How Lee Johnson uses technology to engage his players

Johnson is a big believer in technology 

Johnson is a big believer in technology 

BRISTOL CITY manager Lee Johnson says the use of technology is crucial to getting buy-in from his players.

The 36-year-old says he was part of the last generation of players to accept the old ‘command and control’ style of management. Now players need to be convinced of the validity of what they are doing - and tech is key.

“I delivered a presentation at the start of the season and said ‘listen lads, my role is to be there for you and to make you the best you can be,” the Robins manager told the Daily Telegraph.

“Part of that is I’m going to have to push you which means you will be the fittest you have ever been and then play the best football you’ve ever played’. It’s about getting the buy-in and a lot of that is based on technology. They can see it; they want to see it.

“I would say I am quite old-school in my values with the demand on the players. I was probably the last of the old-school era that was built around fitness, running and beating the opponent mentally, physically. Going to depths.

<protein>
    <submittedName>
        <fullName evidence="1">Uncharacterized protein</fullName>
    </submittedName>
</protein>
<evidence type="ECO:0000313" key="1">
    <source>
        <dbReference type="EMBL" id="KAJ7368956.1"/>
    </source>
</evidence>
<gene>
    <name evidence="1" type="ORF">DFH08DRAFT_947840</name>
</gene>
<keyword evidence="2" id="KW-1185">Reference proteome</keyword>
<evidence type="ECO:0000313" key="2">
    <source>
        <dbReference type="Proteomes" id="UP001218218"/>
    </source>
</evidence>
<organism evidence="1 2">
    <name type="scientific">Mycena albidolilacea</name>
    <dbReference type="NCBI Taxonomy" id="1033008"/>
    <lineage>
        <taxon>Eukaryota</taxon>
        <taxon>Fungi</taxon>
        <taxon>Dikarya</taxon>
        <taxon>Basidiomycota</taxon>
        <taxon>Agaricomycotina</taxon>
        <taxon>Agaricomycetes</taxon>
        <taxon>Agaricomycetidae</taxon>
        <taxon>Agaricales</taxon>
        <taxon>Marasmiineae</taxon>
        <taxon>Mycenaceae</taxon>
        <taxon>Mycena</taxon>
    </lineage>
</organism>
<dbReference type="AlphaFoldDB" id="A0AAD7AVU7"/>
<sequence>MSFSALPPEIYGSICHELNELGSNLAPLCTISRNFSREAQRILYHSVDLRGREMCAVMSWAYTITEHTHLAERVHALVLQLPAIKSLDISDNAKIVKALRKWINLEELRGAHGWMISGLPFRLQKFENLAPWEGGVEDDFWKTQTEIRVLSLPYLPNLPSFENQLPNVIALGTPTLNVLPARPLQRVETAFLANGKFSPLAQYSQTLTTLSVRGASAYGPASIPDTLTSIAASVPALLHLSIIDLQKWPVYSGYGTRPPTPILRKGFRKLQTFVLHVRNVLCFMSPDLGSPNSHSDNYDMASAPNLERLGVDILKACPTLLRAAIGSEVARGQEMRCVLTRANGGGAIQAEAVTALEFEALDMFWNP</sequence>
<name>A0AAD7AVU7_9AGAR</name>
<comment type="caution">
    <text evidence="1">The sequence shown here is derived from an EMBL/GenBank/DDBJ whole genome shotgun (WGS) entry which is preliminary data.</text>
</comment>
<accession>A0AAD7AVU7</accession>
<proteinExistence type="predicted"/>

“What they used to do, a little like the army, was to break you down to re-build you. The difference is that back in the day when I was doing it I was told to do it. Now you have to get that ‘buy-in’."

Johnson, who has been City manager since February 2016, added: “I’ve got one of those screens in my house where I can move the players like they do on Monday Night Football.

“My missus is sat there watching I’m a Celeb and I’m next to her moving the players about. I move the opposition in certain areas, put the lines on the screen, tag them, clip them. I guess it’s an example of the obsession.”

And with the help of a local development company, the club developed an app that allows Johnson's players to watch drone footage from training on their smartphones.

“We video train with the drones and have play-books,” Johson said. “We built the app and some lads would look at it, some wouldn’t. And now they are all on it every day.

“It’s just about that information, attention and making sure they are stimulated in everything they do. At first it was a cultural shift.

Johnson also said his quest for improvement had led him to spend 12 hours at the A&E department of a local hospital, speak to the SAS and begin to learn French. He has also been spotted measuring the height of the grass at away games.

“We like our grass at 23mm,” he explained. “But if it’s at 27mm and it’s a Desso pitch, it’s a different roll of the ball. Like at Norwich where we put the ball in behind them early and it stuck.”

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